This is just an excerpt–I encourage you to read his full blog post for more interesting discussion. Goodman is obviously passionate about his work. I am thankful for his viewpoint as a counterpoint to everything else I was seeing in the media, and look forward to his future blog posts.


  1. Connie,

    First of all, thanks for your kind words. I was by no means the one spearheading this initiative and was merely just another cog in a wheel that appeared to work very well. The organization I worked with was the movement defence committee of the Law Union of Ontario. I don’t know much about them or their views on other issues (some of which I may very well be opposed with) but did feel this was a good and important initiative (duty counsel was very pleased with the help as well). Lawyers Michael Leitold and Kevin Tilley were the “brains” behind this whole initiative.

    In fairness, there is the potential for some private clients coming out of this work. The bails were pro-bono but we are free to negotiate private retainers moving forward – and the accused persons are, of course, free to choose any counsel they wish.

    A big kudos again goes out to the court staff who worked very hard and were extremely pleasant to deal with, as well as the duty counsel team who were doing a thankless job with passion. Duty counsel is often the first point of contact for those arrested and their families, it takes a special kind of lawyer to take on this work.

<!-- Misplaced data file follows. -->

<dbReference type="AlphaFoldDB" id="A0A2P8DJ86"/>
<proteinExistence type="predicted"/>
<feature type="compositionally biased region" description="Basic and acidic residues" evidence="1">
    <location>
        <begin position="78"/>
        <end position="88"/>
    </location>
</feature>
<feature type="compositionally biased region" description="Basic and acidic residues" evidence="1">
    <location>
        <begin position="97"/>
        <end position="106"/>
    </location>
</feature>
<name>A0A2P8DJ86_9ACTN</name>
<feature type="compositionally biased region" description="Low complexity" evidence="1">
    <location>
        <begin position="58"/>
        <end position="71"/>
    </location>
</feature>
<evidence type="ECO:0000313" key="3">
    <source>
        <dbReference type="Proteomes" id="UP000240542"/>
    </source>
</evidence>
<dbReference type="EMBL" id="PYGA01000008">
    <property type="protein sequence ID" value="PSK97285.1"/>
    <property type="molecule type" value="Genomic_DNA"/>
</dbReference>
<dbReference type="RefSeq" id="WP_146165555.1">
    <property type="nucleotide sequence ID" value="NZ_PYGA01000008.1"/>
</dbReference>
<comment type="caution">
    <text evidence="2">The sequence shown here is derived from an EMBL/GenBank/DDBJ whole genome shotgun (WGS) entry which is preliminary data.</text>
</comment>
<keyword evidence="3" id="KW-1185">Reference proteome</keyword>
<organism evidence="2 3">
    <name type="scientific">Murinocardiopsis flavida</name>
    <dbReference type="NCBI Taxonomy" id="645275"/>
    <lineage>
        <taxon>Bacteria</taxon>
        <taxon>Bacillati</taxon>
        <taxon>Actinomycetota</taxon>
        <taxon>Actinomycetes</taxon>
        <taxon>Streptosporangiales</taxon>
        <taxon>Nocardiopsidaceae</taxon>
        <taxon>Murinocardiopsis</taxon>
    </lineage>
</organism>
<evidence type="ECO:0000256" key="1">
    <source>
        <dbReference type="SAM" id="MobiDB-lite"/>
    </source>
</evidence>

Back to court – should be another long and interesting day.

  2. Thank you for stopping by with the additional information, Adam. I look forward to future tweets and blog posts from you.


  3. Lawrence Gridin

    Thanks for your coverage, Adam.

  4. Readers might like to look at the Canadian Civil Liberties Association’s early take on the G-20 operations. A Breach of the Peace: A Preliminary Report of Observations During the 2010 G20 Summit [PDF] was released today. This is a particularly impressive effort, based as it is upon reports from the 50 “human rights monitors” the CCLA dispatched during the demonstrations.

  5. Thank you, Simon. It is compelling reading. I note in particular the recommendations:

    The CCLA is calling on all levels of government to take immediate action to correct the weaknesses in the legal framework surrounding public order policing for large scale events. It also demands that independent inquiries be conducted with respect to several aspects of the policing during the G20 Summit. In particular, we ask for:

    1. Repeal or significant amendment to the Public Works Protection Act to meet basic constitutional standards
    2. Withdrawal of all charges laid under the Public Works Protection Act